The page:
Serial entrepreneur and management guru Steve Blank recently told Observer at an entrepreneur event at Columbia University that Silicon Valley startups now collectively have more money than large corporations. In fact, many of them—tech companies, pretty much—have grown to such massive scales that they shouldn’t be categorized as startups any more, he said.
That perhaps explains why gender inequality in the tech industry is an increasingly tough problem to tackle. As the male-dominant industry gains more capital, so grows its leaders’ power.
When asked about gender diversity in venture capital, Blank suggested that New York might be a good place for women founders to find a better chance.
“The gender and racial diversity in New York is so much better than in Silicon Valley,” he told Observer.
One reason for New York’s relatively heathy gender balance, Blank said, is the city’s deep root in diverse industries, in contrast to Silicon Valley’s tech-centric scene.
“New York has a such a vibrant mix of art, media, fashion and restaurants. It’s really different than Silicon Valley,” he said.
“I think that, because New York is a hub for media business, you see many startups born out of creative industries, like fashion and PR companies,” Jessica Walker, president of the Manhattan Chamber of Commerce, a nonprofit for local businesses with more than 15,000 members, told Observer.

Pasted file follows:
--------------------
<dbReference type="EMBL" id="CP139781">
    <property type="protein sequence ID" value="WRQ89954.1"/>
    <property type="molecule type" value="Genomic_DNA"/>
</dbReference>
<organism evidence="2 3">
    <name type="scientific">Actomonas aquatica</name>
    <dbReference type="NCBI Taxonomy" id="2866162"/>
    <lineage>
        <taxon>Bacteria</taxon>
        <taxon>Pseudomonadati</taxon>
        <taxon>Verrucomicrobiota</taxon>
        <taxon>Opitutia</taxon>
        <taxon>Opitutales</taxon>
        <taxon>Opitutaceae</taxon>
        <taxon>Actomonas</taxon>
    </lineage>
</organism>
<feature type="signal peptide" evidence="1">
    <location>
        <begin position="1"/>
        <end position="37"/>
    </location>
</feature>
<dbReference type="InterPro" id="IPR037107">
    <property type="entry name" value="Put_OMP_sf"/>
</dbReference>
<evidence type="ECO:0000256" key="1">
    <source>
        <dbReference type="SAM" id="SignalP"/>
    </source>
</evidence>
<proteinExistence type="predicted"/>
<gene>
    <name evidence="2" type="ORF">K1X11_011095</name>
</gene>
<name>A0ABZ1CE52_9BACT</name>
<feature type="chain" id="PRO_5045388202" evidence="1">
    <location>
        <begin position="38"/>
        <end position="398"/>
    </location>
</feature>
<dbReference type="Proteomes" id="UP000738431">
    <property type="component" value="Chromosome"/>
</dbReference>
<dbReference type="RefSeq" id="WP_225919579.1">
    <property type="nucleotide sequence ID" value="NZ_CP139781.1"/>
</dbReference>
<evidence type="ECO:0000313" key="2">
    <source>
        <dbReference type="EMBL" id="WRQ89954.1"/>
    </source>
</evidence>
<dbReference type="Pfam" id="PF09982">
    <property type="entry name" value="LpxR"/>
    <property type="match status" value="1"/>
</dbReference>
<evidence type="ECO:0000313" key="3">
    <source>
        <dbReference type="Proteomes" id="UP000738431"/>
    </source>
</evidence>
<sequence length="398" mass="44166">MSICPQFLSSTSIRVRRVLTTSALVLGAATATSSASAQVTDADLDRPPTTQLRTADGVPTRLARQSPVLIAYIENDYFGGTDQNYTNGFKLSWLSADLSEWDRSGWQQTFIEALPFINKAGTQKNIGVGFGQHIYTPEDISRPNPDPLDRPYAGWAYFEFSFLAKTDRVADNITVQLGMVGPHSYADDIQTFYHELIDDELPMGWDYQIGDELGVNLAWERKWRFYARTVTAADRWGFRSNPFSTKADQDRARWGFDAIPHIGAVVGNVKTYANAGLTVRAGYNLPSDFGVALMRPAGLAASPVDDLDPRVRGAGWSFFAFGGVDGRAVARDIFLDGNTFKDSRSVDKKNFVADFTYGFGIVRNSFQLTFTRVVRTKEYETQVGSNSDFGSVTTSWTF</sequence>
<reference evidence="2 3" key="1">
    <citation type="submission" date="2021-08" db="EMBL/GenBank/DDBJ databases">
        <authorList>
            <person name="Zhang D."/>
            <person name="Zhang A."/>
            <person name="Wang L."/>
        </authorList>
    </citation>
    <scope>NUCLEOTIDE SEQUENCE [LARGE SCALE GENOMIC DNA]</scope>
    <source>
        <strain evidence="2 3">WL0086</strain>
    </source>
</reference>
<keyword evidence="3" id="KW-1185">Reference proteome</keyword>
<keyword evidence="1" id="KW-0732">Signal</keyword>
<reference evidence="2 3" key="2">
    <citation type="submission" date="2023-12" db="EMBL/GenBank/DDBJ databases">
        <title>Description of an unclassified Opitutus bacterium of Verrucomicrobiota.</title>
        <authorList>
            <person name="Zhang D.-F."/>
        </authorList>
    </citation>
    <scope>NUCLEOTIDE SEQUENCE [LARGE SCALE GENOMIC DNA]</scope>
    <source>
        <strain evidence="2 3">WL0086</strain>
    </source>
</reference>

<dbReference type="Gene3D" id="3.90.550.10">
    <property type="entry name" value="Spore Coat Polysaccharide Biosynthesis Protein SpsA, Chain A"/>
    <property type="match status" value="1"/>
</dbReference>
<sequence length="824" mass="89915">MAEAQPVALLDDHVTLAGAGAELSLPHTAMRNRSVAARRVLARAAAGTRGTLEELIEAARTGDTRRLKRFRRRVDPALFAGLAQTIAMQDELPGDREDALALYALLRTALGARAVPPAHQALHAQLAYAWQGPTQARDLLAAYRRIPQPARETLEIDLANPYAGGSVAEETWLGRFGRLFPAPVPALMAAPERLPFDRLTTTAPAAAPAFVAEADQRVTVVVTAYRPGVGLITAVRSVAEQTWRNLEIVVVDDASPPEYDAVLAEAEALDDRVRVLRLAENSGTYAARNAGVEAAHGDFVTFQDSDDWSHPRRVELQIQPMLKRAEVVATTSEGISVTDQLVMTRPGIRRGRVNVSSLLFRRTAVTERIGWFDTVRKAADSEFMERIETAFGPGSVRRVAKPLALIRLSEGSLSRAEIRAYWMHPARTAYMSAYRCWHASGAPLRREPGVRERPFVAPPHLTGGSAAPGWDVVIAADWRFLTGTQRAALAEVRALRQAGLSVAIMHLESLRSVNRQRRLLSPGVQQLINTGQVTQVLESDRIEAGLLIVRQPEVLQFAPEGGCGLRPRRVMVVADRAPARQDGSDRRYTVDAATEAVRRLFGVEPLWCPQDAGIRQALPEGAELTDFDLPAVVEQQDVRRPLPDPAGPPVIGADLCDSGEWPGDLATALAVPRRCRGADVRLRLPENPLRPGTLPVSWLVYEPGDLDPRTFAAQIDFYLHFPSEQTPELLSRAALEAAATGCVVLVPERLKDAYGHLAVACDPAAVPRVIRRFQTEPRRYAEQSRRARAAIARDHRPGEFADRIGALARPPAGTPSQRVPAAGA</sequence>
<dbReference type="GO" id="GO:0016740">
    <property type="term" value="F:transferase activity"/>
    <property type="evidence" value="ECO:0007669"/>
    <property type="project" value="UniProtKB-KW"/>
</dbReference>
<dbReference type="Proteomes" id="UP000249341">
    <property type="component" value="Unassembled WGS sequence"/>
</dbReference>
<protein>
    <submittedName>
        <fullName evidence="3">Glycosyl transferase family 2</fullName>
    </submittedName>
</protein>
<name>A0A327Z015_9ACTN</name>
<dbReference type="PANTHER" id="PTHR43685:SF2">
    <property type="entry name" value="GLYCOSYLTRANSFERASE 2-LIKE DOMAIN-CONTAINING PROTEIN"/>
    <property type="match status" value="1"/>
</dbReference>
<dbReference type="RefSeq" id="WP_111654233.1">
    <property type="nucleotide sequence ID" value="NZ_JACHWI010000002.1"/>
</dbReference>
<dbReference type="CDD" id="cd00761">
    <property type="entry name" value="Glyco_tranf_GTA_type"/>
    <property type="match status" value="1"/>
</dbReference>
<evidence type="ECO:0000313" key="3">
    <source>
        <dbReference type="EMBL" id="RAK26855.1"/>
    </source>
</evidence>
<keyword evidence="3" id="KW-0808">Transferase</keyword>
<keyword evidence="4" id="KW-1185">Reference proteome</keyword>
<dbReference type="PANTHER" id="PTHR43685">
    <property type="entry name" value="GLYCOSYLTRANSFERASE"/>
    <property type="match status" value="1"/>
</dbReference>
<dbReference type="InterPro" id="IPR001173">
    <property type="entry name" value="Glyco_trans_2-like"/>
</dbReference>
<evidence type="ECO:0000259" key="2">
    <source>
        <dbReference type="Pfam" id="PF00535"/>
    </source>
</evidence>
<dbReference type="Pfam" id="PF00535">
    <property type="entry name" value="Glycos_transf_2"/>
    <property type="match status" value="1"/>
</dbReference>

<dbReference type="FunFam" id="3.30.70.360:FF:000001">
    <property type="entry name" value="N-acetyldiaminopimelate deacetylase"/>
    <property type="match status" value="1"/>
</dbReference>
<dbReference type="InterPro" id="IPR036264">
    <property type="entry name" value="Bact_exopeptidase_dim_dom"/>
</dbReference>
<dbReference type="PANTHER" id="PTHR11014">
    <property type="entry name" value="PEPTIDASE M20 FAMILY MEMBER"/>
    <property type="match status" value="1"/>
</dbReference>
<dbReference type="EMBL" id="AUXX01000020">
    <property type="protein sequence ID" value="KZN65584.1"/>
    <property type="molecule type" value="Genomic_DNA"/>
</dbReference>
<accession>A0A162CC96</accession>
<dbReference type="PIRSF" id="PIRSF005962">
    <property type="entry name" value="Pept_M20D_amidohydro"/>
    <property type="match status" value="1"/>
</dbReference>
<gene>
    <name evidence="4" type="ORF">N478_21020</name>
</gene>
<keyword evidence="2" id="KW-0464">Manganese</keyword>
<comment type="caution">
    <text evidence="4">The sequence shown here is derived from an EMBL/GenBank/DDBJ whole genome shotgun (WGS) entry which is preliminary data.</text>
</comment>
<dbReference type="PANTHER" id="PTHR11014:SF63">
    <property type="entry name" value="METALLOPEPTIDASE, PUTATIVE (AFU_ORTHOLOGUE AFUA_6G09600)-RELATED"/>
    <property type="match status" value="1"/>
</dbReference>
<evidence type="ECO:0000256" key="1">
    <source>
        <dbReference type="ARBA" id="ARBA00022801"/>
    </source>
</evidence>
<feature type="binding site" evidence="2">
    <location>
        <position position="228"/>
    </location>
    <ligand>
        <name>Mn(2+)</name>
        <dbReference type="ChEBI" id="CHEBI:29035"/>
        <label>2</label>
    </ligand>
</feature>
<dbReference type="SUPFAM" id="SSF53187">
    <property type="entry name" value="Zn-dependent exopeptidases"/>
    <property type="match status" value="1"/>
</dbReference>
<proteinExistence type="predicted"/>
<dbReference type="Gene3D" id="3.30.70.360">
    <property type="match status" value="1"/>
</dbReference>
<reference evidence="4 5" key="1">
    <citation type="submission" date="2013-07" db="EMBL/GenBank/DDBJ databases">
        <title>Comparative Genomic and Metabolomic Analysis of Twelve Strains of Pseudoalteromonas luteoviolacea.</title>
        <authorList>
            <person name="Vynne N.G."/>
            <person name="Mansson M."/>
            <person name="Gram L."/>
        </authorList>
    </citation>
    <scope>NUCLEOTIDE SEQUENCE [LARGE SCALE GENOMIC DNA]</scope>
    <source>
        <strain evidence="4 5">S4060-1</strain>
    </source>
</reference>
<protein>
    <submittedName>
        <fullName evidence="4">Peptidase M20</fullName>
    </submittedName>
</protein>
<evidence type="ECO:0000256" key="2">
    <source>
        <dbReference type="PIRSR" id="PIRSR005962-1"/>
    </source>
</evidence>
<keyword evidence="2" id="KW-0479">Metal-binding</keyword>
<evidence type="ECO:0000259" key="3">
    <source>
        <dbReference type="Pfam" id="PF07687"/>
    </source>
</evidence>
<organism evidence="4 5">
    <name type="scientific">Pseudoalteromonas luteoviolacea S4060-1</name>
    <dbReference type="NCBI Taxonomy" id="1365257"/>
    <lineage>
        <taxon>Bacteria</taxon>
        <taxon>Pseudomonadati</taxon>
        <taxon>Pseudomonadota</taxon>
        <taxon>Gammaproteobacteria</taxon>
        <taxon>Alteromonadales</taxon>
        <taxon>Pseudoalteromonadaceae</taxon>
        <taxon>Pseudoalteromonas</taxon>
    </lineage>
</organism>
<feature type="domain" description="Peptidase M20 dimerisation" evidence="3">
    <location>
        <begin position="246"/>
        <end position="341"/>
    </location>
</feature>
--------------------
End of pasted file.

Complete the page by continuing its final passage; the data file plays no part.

Walker, who has worked in the New York startup scene for more than a decade, observed that the number of women entrepreneurs has increased over the years.
“Studies definitely have shown that it’s hard for women and people of color to break into the circle of venture capital, or even angel investors,” Walker said. “But one thing I’ve noticed is that women founders are really good at getting investments through crowdfunding.”
Her observation is backed by numbers.
A 2017 study by consulting firm PwC found that women are more successful than men in sourcing crowdfunding, where founders need to persuade a crowd of potential investors rather than a handful of venture capitalists.
“I think women have an advantage in telling unique stories, either about their companies or about themselves, that help them in getting capital in crowdfunding,” Walker said.
In November 2017, New York City pledged $3 million in a partnership with nonprofit crowdfunding platform Kiva to launch “WE Fund: Crowd,” a crowdfunding program to help women entrepreneurs get startup loans of up to $10,000. The city will contribute the first 10 percent of their fundraising goals. More than 500 businesses are expected to benefit from the program in the next three years.
As of 2017, New York is the second largest venture capital destination in the U.S., next to San Francisco, according to CB Insights’ PwC MoneyTree report. Total funding for VC-backed companies in New York grew by 41 percent in 2017 to $11.5 billion. (Though WeWork alone raised $2.76 billion in three mega-deals.)
On a national level, however, where data is largely skewed by the strong presence of Silicon Valley tech giants, gender disparity in startup funding is still stunning.
While women own 38 percent of businesses in the U.S., only two percent of venture capital went into women-led startups, according to 2016 data (the most recent available) from PitchBook, a research firm covering private-sector businesses.